As deadline looms, how should HR prepare for revised enterprise agreement laws?

Statement of Principles 'provides roadmap for employers to get it right the first time,' says solicitor

As deadline looms, how should HR prepare for revised enterprise agreement laws?

From June 6 2023, the Fair Work Commission (FWC) will introduce a Statement of Principles for employers to ensure their employees have genuinely agreed to an enterprise agreement (EA).

It’s one of several changes under the federal government’s workplace relation laws that have been steadily introduced since December 2022.

Under the Fair Work (Statement of Principles on Genuine Agreement) Instrument 2023, employers have to inform their workers about bargaining for a proposed EA and their right to have a bargaining representative. Employers should also explain the terms and effects of the EA with their employees, and give them a “reasonable opportunity” to consider and vote on its terms.

The FWC will take these principles into consideration as part of its broader decision to approve an EA.

Statement of Principles a ‘roadmap for employers’

Jasmin Mantoufeh, a solicitor specialising in workplace, corporate and commercial law at Chamberlains Law Firm in Sydney, said that the Statement of Principles is not a variation of what the Fair Work Act currently requires. Rather, it simplifies these requirements for employers when approaching EAs.

“It provides a roadmap for employers to just get it right the first time,” Mantoufeh told HRD Australia. “It's a checklist. It's easy to comprehend – you're not required to interpret statute and make sense of it.”

She added that the principles go into detail on the specific expectations of the employer and “in general, embodies best practice”.

“What’s in the Statement of Principles is already in the Fair Work Act, just the Fair Work Act is very confusing to understand,” she said. “The intent of this amendment is to really simplify the process and spell it out for employers and their human resources unit, to ensure maximum compliance to get the enterprise agreement proposals to the Fair Work Commission over the line a lot sooner. The last thing the Commission wants is a significant amount of backlog because of these minor and technical errors that can occur during the enterprise bargaining, consultation, negotiation… and finalisation process.”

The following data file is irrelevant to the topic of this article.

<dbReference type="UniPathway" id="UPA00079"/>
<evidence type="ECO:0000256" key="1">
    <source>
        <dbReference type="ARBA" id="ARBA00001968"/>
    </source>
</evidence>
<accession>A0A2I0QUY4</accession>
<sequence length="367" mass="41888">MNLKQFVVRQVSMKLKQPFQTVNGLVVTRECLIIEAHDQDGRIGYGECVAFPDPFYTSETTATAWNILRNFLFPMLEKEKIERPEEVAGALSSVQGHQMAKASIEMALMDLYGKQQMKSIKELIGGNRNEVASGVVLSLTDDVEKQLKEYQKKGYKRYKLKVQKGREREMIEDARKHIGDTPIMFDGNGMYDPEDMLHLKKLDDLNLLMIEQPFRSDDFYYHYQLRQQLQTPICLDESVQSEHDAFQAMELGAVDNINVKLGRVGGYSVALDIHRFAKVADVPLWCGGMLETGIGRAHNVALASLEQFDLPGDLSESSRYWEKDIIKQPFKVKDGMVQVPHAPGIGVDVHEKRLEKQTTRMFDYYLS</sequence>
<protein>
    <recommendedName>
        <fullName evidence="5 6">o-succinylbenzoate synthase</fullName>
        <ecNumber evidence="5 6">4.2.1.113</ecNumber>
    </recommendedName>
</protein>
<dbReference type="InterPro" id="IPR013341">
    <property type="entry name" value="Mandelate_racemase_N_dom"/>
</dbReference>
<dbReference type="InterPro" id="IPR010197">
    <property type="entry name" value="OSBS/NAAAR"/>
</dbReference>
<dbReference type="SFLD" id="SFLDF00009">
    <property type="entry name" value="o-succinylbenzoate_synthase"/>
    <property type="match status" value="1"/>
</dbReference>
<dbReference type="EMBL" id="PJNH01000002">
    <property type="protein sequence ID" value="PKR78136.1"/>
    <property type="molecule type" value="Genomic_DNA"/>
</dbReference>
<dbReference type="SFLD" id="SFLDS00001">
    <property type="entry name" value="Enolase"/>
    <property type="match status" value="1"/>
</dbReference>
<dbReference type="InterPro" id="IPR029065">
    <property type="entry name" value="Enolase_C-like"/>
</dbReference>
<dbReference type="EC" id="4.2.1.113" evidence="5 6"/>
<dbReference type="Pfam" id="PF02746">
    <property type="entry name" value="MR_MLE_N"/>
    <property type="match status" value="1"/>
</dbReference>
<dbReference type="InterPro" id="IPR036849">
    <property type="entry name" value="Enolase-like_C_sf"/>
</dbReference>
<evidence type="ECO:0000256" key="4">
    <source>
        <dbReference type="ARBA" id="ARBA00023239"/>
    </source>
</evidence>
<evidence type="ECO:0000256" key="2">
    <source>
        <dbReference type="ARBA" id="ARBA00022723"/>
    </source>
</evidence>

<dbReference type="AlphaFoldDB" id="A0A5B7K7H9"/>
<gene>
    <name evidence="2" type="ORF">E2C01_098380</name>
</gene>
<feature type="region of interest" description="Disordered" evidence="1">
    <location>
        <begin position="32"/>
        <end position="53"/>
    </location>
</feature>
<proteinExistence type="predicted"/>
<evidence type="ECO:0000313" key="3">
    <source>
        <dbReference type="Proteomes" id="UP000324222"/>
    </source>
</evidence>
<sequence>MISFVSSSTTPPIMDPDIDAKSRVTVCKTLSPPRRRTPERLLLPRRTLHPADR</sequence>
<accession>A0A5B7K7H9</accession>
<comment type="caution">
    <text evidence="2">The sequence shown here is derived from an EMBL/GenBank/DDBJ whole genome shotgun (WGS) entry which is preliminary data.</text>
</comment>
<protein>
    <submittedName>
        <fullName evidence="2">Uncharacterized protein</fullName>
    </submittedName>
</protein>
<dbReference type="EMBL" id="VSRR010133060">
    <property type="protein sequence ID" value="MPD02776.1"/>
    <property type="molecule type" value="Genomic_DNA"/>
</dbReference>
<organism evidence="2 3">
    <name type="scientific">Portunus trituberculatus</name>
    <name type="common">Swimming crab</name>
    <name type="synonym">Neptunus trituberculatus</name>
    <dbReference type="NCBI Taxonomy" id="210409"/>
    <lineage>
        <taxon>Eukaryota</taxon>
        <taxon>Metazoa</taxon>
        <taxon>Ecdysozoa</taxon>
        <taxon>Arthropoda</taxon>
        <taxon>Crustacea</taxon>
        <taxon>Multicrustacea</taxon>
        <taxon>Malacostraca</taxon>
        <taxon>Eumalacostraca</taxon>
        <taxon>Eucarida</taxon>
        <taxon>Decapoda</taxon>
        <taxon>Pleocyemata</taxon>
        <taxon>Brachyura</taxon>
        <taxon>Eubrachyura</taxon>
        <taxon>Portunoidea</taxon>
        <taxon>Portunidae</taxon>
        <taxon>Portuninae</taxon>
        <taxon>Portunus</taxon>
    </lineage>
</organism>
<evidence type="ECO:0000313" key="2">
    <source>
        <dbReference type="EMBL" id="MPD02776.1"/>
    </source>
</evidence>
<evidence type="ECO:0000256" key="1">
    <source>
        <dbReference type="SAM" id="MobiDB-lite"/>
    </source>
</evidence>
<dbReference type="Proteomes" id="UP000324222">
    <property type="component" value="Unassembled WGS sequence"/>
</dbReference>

To provide further clarity for employers, the Statement of Principles explains that a “reasonable” amount of time for employees to consider the proposed EA is at least seven days.

“Previously, it was up to the employee’s discretion,” Mantoufeh said. “And often what you would find is that when employers went to lodge the enterprise

agreement for the Fair Work Commission's approval, up to about 44 per cent of those applications were pushed back because of very minor and technical errors and not affording your employees a reasonable opportunity to respond.”

‘Costly expense’ with new industrial relations laws

When the federal government passed the recent Fair Work Legislation Amendment (Secure Jobs, Better Pay) Act 2022, it enabled changes to workplace relations laws around bargaining, job security, gender equity, compliance and enforcement and workplace conditions.

However, several employer groups expressed their disappointment with the changes. Business Council CEO Jennifer Westacott said the government opened the door “to more disruption” while Australian Chamber of Commerce and Industry CEO Andrew McKellar said the laws “will only make our workplace system more litigious and more complex.”

Mantoufeh acknowledged that the changes to workplace laws would provide challenges for employers when it comes to auditing employment contracts and workplace policies.  

“Initially, in the wake of the Fair Work amendments generally, it has absolutely shook the workplace law landscape. And a majority of employers – now with

[the] end of financial year approaching where pay reviews occur and naturally variations to employment contracts occur… employers are now faced with having to pretty much audit their entire workplace.

“And depending on the resources, depending on their cost base, as well as simply the time and capacity to do so, it could be a very costly expense.”

How should HR prepare?

With the FWC set to enforce the Statement of Principles in June, Mantoufeh suggested that employers prepare by educating themselves on its requirements so they know what to expect.

And while there may be costs involved in implementing this change, she sees the principles as a positive for human resources teams as they can more easily

navigate the EA process. For employees, it gives them confidence that the enterprise bargaining process is all above board.

“Yes, it's a little bit more paperwork,” Mantoufeh added. “But even if these amendments weren't introduced, with the other Fair Work amendments that have taken place, a workplace audit was required, irrespective. And so this is just another thing to add to the to do list when you consider a workplace audit being conducted.”

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